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This collection, digitized in collaboration with the Michigan Daily and the Board for Student Publications, contains materials that are protected by copyright law. Access to these materials is provided for non-profit educational and research purposes. If you use an item from this collection, it is your responsibility to consider the work's copyright status and obtain any required permission.

December 20, 1918 - Image 2

Resource type:
Text
Publication:
The Michigan Daily, 1918-12-20

Disclaimer: Computer generated plain text may have errors. Read more about this.

THE MICHIGAN DAILY FRIDAY, DEC

'FICIAL NEWSPAPER AT THE
UNIVERSITY OF MICHIGAN
lished every morning except Monday
the university year by the Board in
>l of Student Publications.
BER OF THE ASSOCIATED PRESS
Associated Press is exclusively entitled
use for republication of all news dis-
s credited to it ornot otnerwise credited
a paper and also the local news pub-
herein.
red at the postoflice at Ann Arbor,
gan, as second class matter.
criptions by carrier or mail, $3.50.
ces: Ann Arbor Press Building.
nies : Business, 96o; Editorial, 2414.
munications not to exceed 300 words,
ed, the signature not Necessarily to ap-
n print, but as an evidence of faith, and
sof events will be published in The
at the discretion of the Editor, if left
mailed to the otice.
igned communications will receive no
eration. No manuscript will be re-
unless the writer incloses postage.
Daily does not necessarily endorse the
eents expressed in the communications.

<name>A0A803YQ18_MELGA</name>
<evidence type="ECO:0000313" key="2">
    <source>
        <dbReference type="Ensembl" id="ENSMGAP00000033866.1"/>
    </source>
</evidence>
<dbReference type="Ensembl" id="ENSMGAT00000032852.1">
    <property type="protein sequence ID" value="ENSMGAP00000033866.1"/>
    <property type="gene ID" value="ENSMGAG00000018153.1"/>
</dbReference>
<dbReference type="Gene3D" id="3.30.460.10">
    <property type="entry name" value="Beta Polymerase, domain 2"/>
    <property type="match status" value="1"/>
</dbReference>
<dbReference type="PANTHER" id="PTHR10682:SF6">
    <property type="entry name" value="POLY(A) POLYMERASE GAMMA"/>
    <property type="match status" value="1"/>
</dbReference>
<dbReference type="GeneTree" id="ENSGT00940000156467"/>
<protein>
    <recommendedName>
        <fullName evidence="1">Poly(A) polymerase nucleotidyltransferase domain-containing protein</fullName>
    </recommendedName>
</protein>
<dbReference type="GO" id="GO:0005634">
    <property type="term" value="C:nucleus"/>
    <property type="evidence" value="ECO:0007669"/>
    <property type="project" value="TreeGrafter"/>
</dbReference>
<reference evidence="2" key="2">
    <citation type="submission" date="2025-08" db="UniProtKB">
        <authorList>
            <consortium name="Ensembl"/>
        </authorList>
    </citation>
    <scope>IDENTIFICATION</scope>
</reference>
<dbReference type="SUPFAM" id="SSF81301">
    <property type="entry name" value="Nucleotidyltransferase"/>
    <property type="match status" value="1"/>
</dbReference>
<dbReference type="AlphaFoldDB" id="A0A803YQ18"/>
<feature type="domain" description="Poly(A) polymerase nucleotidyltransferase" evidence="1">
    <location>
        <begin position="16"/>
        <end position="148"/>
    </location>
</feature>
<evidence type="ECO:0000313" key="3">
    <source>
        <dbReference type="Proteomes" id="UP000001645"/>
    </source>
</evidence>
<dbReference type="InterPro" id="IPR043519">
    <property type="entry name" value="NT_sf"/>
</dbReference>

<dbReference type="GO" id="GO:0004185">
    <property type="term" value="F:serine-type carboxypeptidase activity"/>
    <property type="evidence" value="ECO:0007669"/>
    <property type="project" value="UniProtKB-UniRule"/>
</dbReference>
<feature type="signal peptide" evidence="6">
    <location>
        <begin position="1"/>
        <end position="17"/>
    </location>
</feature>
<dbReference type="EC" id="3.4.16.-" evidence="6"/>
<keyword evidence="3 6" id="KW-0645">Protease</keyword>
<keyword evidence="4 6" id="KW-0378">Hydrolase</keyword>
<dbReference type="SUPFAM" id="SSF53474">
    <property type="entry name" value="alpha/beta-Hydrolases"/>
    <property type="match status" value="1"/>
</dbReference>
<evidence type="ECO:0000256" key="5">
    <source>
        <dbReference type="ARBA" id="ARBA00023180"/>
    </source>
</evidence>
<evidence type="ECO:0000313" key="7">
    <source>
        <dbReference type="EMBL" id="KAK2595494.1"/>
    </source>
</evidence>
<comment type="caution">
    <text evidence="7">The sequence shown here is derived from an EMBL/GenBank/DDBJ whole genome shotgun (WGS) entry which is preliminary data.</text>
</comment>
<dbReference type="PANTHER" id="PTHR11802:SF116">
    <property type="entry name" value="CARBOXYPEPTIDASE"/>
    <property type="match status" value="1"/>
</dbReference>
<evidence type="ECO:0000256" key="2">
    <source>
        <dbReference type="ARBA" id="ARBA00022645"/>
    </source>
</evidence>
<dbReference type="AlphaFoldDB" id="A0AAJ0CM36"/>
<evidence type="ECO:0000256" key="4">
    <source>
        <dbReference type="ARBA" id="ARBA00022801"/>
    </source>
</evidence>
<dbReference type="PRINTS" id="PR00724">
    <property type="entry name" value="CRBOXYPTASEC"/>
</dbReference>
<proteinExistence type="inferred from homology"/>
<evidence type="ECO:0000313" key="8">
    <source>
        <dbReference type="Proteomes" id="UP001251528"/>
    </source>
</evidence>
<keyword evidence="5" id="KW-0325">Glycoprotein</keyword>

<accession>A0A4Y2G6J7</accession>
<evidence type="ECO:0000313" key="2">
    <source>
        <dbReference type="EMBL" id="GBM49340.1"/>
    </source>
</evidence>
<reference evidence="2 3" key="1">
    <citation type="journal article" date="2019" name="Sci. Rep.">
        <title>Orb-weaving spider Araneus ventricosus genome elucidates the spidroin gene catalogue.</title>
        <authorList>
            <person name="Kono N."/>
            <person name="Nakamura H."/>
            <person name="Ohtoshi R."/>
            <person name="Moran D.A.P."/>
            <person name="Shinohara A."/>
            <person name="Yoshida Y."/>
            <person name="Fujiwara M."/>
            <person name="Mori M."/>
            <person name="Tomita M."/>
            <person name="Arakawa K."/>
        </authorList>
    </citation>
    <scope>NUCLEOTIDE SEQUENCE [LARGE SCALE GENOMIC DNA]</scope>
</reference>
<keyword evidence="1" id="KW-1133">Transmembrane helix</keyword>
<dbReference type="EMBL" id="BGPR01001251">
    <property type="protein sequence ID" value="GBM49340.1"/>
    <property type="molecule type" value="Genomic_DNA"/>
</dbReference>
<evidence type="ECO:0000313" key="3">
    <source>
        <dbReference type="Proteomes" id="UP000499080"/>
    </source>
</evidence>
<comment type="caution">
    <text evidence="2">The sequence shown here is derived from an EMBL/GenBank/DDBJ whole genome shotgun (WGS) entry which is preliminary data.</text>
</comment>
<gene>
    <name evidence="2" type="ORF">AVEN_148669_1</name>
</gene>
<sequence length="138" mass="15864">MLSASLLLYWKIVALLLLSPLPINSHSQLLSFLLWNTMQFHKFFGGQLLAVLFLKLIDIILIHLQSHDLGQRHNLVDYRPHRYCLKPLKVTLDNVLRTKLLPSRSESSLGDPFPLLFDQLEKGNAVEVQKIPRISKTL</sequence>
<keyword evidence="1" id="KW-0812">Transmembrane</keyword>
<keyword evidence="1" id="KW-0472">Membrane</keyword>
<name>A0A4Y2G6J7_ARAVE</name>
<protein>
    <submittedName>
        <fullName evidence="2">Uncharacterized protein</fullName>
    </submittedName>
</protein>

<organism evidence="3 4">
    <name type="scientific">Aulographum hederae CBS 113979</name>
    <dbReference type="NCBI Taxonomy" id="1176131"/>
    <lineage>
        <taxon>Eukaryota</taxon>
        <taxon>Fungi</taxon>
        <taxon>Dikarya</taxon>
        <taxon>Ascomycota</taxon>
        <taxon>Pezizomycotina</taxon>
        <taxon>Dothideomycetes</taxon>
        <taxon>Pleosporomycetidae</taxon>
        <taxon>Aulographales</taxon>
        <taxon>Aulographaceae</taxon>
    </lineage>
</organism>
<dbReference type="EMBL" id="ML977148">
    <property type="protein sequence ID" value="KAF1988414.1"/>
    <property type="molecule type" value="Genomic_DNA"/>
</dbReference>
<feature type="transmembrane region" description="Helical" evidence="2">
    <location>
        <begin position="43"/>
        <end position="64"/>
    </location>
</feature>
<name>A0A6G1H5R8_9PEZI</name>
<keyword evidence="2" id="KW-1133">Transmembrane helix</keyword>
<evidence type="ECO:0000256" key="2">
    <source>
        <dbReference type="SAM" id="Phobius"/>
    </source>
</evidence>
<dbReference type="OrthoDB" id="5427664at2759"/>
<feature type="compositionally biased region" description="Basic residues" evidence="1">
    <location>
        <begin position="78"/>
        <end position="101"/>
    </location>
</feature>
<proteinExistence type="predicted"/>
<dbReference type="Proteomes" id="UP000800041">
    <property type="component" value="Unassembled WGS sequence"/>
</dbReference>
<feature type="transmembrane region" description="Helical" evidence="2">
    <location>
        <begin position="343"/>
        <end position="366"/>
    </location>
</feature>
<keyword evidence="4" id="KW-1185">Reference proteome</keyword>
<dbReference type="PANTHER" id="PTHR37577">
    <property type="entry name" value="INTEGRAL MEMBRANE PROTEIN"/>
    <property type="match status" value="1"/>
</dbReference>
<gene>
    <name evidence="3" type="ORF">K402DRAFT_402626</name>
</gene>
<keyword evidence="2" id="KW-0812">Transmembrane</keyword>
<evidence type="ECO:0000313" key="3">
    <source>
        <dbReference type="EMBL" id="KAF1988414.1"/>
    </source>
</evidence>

d C. Mighell.......Managing Editor
d Makinson.........isBusiness Manager

COMMUNICATION ERRS
MASSACRES COMITTED BY FOE
AND DISGUISED CRIMINALS OF
RUSSIA
Editor, The Michigan Daily:-
Allow me to express my apprecia-
tion of the promptness and readiness
with which you printed my communi-
cation. Unfortunately there was one
accidental omission of the greatest
importance - indeed the core of the
whole matter. In the sentence be-
ginning "The New York Times * *
(the copy should have read thus in-
stead of New York Tribune) should
have concluded: " * * * that the
occupation of Lemberg and the at-
tending massacres were organized by
Austrian and German bands return-
ing from Russia, and that they were
aided by criminals dressed in Aus-
trian uniforms."
Very respectfully yours
F. W. PAWLOWSKI.

° R. Osius, ;(r.........City
erite Clark .. ... ....Night
C. J. Martin.........('elegraph
1tA. Bernstein ...... ...port
t l. Riorden.........Military,
a guernsey...........Women's
K. LEhlbert............Associate
1. Davis...........Literary

Ediwr
Edito.
Editor
l'ditor
YEditor
kditor
IEditol

rand A. Gaines.....Advertising Manager
yes L. Abele......... Publication Manager
aId A. Major.......irculation Manager
ISSUE EIDITORS
id Landis EPaul G Weber
ace W. Porter Philip Ringer
h Dailey E. D. Flintermann
REPORTERS
aret Christie Herman Lustfield
e Ellis sBowen Schumacher
a Apel Henry O'Brien
e Crozier Renaud Sherwood
y L.. Lane. Marie Thorpe
M. D. Vincent
B USINE SS STAFF
k B. Covell Robert E. McKean
ard Piiehs, Jr. Clare W. Weir
R. Welsh Win. A. Leitzing.er
FRIDAY, DECEMBER 20, 1918.

Atfusic Notes

MISSACRES DO OCCUR*
JEWISH LEADERS DECLARE PO-
GROMS HAVE HAPPENED IN P0-
LAND.
Ann Arbor, Dec. 19, 1918.
Editor, The Michigan Daily:
Professor Pawlowski's statement in
yesterday's Daily denying the recent
reports of massacres of Jews by Poles
in Poland clearly raises a question of
fact. One would be only too happy to
accept this denial, if the reports in
the newspapers were really false and
could be conclusively attributed to
German propaganda. The apologia is
too one-sided, however, and at best
states merely one aspect of the ques-
tion in dispute.
In order that we may have the at-
titude of representative Jews in the
United States toward such denials, may
I, "in the interest of truth and propri-
ety (not to use a stronger expres-
sion)," request you to print the fol-
lowing statement:
Judge Julian W. Mack, president of
the Zionist organization of America,
and Louis Marshall, president of the
American Jewish committee, have
made the following reply to the state-
ment issued by the Polish national
committee and the Polish national de-
partment denying the authenticity of
the reports that have come to this
country concerning pogroms against
the Jews in Poland, and demanding